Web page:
Sun, Dec 28, 2003 - Page 17 News List

Rediscover your inner child

The Taiwan Toy Museum should revive more than a few memories and teach a thing or two about the simple joys of simple toys

By Vico Lee  /  STAFF REPORTER

Chiang Wen-ching, director of Taiwan Toy Museum, shows how to play chicken eating rice, a popular toy in 1950s.

PHOTO: VICO LEE, TAIPEI TIMES

Standing at a primitive 1960s pinball machine, Chiang Wen-ching (江文敬) wears the proud expression of the king of the playground.

Though 50, Chiang is visibly most content when surrounded by the more than 1,000 kinds of toys that make up his vast collection assembled over 30 years and which he now displays at his own Taiwan Toy Museum (台灣玩具博物館).

On a recent visit, when a group of visitors is stumped on how to use a stringless top, he eagerly intervenes with a thorough explanation in a tone of affection not unlike a father introducing his child to his friends.

Nearly every visitor to this apartment-sized museum is subjected to Chiang's enthusiastic and detailed guided tour through the history of toys in Taiwan. And despite having opened only recently, and its out-of-the-way location on the edge of Taipei, a non-stop flow mainly of students comes here to test themselves on the traditional interlocked rings and marvel at other old Taiwanese toys most have never heard of.

Toys from antiquity

The displays are arranged in chronological order, starting with a reproduction of the prehistoric Yellow Emperor's soccer ball, made of his enemy's skull wrapped in straw, and tou-hu, a prototype dart-throwing game that dates to the Spring and Autumn Period about 2,500 years ago.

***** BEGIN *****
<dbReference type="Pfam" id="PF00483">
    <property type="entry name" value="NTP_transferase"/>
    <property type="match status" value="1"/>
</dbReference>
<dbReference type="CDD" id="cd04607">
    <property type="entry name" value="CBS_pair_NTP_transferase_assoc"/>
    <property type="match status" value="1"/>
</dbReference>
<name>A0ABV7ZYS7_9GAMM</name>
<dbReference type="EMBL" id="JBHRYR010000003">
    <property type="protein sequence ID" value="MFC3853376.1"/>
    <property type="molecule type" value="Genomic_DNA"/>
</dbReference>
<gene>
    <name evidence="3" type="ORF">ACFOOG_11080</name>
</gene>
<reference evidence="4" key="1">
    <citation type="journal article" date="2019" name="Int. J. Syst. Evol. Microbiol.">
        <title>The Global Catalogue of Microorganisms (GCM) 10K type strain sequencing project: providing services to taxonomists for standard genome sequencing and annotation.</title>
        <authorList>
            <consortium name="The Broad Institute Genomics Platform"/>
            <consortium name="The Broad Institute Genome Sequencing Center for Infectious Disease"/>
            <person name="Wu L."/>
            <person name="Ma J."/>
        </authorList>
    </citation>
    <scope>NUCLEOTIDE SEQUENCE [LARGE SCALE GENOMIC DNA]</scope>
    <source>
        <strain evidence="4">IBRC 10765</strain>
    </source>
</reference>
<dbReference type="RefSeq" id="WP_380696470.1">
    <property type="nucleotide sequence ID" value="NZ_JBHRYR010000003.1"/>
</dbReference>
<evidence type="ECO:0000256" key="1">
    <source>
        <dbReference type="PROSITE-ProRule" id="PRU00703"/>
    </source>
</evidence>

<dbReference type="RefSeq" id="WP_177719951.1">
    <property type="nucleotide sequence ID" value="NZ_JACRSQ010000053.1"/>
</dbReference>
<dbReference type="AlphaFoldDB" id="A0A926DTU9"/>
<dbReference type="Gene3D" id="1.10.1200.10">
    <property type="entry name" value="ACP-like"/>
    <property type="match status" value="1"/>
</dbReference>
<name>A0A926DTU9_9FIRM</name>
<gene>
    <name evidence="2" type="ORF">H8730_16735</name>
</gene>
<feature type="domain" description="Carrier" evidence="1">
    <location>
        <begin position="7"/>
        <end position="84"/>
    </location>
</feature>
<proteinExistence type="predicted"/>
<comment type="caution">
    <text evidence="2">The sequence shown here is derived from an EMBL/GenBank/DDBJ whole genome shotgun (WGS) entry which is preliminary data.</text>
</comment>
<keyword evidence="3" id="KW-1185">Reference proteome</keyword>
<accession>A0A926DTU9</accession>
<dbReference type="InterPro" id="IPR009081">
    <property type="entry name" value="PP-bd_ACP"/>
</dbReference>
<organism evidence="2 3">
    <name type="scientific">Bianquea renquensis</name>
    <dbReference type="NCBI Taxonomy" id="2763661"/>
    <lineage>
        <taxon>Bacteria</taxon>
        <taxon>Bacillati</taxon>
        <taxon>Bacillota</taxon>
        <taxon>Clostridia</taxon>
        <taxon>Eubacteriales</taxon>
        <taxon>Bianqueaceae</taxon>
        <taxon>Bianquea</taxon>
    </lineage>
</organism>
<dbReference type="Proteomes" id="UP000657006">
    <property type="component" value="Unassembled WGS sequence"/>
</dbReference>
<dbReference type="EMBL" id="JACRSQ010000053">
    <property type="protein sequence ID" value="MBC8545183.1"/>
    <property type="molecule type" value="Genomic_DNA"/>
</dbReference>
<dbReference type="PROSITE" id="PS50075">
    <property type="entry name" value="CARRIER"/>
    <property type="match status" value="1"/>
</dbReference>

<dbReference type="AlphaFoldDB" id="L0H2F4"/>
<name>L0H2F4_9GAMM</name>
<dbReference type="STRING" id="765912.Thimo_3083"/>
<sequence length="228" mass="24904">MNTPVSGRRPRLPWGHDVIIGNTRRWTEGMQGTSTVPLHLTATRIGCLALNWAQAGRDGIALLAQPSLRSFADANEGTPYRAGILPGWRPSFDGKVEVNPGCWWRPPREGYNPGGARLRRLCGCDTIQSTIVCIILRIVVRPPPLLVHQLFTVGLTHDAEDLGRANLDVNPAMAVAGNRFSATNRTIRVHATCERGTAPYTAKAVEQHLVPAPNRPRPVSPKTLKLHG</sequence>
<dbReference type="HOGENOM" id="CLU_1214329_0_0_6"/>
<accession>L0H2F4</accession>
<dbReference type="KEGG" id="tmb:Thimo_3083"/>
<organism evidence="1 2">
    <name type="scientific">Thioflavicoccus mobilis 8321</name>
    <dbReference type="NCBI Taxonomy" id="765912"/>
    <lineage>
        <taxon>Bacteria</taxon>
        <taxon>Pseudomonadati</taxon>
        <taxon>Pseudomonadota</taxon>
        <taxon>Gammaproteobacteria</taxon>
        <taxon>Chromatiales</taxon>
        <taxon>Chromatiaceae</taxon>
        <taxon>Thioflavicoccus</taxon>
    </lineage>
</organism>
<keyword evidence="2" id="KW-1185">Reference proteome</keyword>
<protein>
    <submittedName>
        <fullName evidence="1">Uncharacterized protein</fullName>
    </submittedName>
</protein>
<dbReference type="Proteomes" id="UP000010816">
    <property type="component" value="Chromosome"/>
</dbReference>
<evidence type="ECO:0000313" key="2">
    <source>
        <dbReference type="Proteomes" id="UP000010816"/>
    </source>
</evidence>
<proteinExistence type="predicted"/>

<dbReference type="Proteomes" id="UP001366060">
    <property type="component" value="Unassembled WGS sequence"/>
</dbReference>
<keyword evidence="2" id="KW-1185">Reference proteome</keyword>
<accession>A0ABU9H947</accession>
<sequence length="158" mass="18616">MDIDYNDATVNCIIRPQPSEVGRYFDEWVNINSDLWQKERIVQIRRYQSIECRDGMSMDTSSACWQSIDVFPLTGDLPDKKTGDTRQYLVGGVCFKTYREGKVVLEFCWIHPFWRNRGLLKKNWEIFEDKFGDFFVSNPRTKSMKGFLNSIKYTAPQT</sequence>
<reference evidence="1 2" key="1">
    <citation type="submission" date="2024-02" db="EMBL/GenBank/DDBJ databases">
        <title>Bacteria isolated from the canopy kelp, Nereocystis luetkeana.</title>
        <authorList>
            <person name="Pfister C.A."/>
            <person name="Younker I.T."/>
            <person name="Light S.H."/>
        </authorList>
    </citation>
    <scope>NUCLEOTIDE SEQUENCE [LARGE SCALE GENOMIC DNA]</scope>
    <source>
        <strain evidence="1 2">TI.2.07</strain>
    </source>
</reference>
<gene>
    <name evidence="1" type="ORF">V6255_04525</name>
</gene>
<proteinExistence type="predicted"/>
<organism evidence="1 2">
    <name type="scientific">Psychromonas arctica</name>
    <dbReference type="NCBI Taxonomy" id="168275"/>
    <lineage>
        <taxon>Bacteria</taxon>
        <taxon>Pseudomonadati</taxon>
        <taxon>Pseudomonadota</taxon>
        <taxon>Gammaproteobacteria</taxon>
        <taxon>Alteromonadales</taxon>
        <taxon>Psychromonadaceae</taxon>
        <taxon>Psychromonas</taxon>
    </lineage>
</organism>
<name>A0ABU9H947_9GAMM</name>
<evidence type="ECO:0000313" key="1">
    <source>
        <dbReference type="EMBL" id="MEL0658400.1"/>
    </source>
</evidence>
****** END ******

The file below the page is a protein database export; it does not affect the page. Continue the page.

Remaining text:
Another of the oldest toys on exhibit is a can car dating from the late Qing dynasty. It's simply a tin can attached to a bamboo stick, but has proven to be a hit with visitors of all ages.

"Toys from before the 1930s were mostly wooden gadgets or simple structures. At that time, whatever moved, had bright colors and made sound was a toy," Chiang said.

Some of the items are of particular historical interest. Chinese chess pieces dating from World War II, for example, were named after the military titles of that time, while pictures on a roulette table from the 1950s say: "Recover the mainland and eliminate communists."

There's a large number of German iron toy cars from the 1970s and a full set of English matchbox cars, which are now worth thousands of NT dollars each.

Raised in rural southern Taiwan, Chiang started collecting toys in middle school, just when his friends were beginning to abandon theirs. "The economy was bad, so throwing away toys was wasteful. But maybe I just couldn't part with them because they're so much fun," Chiang said between tours for elementary school children.

Chiang has always surrounded himself with toys, taking his first job as a salesperson at a Matchbox car manufacturer's Taiwan branch and later working for a Japanese toy-model company. He later opened a convenience store, which, he said, sold more toys than food.

Lost for good

Old toys are disappearing fast, even at the flea market under Taipei County's Chung-xin Bridge, where Chiang acquired the bulk of his collection. Recently, he's turned to China as his new toy-hunting ground.

"It's hard to estimate how many kinds of toys Taiwan has had over the years, because people used to make their own toys. Maybe some inventions we'll never find again," Chiang said.

"There have been several elderly visitors who described to us the toys they used to play, but we have no idea what they are," said Chiang's wife, while busy assembling "cherries," a toy composed of two cherry-colored wooden balls connected by a string, which Chiang built from memory. By holding the middle of the string and pulling it in the right way, the two balls collide repeatedly, making a pleasant rhythmic sound.

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